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Botox for Acne?

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Pimples. Zits. By any name, acne is a distressing condition. Although acne generally disappears by the time we reach college-age, some people suffer with acne break-outs well into their 20’s and beyond. Previously, this type of refractory acne was treated with oral Accutane, which Roche Pharmaceuticals removed from the American market in 2009 for legal and financial reasons. Now, laser treatments are the preferred method for controlling this troublesome condition.

But there’s something new on the horizon that may provide relief for acne sufferers from an unexpected source. A Chicago plastic surgeon, Dr. Anil Shah, claims that injecting Botox into the skin may be able to treat acne, due to its ability to suppress the production of too much oil.

Botox is well known as a treatment for a broad variety of conditions. It was first created to treat muscle spasms. It’s also known to resolve migraines and excessive sweating, reduce lower back muscle tension, help TMJ sufferers and even relieve the problems of an overactive bladder. And, of course, we all know that Botox is used to soften facial wrinkles. This new application of Botox may change the way physicians treat adult acne in the future.

Dr. Shah says, “Treated patients had less oily skin, smaller pores, and a dramatic reduction in (pimples) and blackheads. Our subjects reported far fewer breakouts.” To our knowledge, Dr. Shah is the first doctor in the world to inject Botox directly into the skin, rather than in the muscles.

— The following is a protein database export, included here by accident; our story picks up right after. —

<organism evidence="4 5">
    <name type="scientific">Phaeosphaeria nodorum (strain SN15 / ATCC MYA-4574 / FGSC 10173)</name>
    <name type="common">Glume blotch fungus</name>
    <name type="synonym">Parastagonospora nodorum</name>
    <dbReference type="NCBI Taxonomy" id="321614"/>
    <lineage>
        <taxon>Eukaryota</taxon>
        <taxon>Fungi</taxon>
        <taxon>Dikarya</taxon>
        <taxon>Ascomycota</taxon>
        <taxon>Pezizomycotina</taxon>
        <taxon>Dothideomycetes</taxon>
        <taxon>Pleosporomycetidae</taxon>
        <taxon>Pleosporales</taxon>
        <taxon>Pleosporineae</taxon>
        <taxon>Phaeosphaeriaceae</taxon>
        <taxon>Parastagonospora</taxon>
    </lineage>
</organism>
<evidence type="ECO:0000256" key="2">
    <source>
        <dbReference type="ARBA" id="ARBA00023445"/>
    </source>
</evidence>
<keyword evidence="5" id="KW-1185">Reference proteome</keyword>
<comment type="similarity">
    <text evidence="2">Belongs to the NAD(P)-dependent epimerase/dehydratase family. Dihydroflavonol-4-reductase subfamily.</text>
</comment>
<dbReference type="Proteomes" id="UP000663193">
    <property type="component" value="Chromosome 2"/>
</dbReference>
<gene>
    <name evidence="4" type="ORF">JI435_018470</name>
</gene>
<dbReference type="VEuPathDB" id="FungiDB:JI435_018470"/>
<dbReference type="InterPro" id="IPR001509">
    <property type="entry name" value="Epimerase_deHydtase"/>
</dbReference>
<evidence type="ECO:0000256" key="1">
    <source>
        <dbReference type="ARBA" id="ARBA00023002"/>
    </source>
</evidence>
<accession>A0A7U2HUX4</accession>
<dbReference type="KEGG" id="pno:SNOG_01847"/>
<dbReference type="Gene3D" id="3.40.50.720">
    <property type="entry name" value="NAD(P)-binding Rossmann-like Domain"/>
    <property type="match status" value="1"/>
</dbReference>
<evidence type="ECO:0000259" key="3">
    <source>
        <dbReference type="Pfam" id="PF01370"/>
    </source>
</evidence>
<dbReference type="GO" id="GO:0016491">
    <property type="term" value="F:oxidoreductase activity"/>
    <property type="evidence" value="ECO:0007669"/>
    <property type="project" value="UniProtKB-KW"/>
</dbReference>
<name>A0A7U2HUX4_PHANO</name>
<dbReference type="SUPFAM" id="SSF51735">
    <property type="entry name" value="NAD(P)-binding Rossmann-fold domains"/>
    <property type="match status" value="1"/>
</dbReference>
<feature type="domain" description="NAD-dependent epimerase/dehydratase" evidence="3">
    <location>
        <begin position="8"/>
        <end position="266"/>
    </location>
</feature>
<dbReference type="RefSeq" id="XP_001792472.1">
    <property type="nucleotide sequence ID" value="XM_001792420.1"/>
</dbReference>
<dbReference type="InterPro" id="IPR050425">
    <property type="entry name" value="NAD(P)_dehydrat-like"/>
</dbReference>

After treating over 100 acne patients with Botox, Shah notes that many of them have enjoyed a blemish-free complexion for over a year. He thinks Botox therapy will be reserved for adults with acne, not teens due to the strong hormonal influence that drives teen acne.

Most patients should opt for conventional therapies first, like topical antibiotics, proper skin cleansers, oral antibiotics, etc. But when those measures don’t work, laser therapy offers safe and predictably excellent results. At this point, the risk of injecting Botox into the skin is too great to consider this as a treatment regiment yet.

Whether Botox will be determined to be a viable treatment for acne is still unclear, but Dr. Shah’s initial results are interesting. It will require significant research before the safety and efficacy can be truly established, but any tool to help stamp out acne is always welcomed at Reflections. We’ll be keeping an eye on this one.

In the meantime, check out our acne before and after photos to see how we’re successfully treating acne at Reflections, center for skin and body.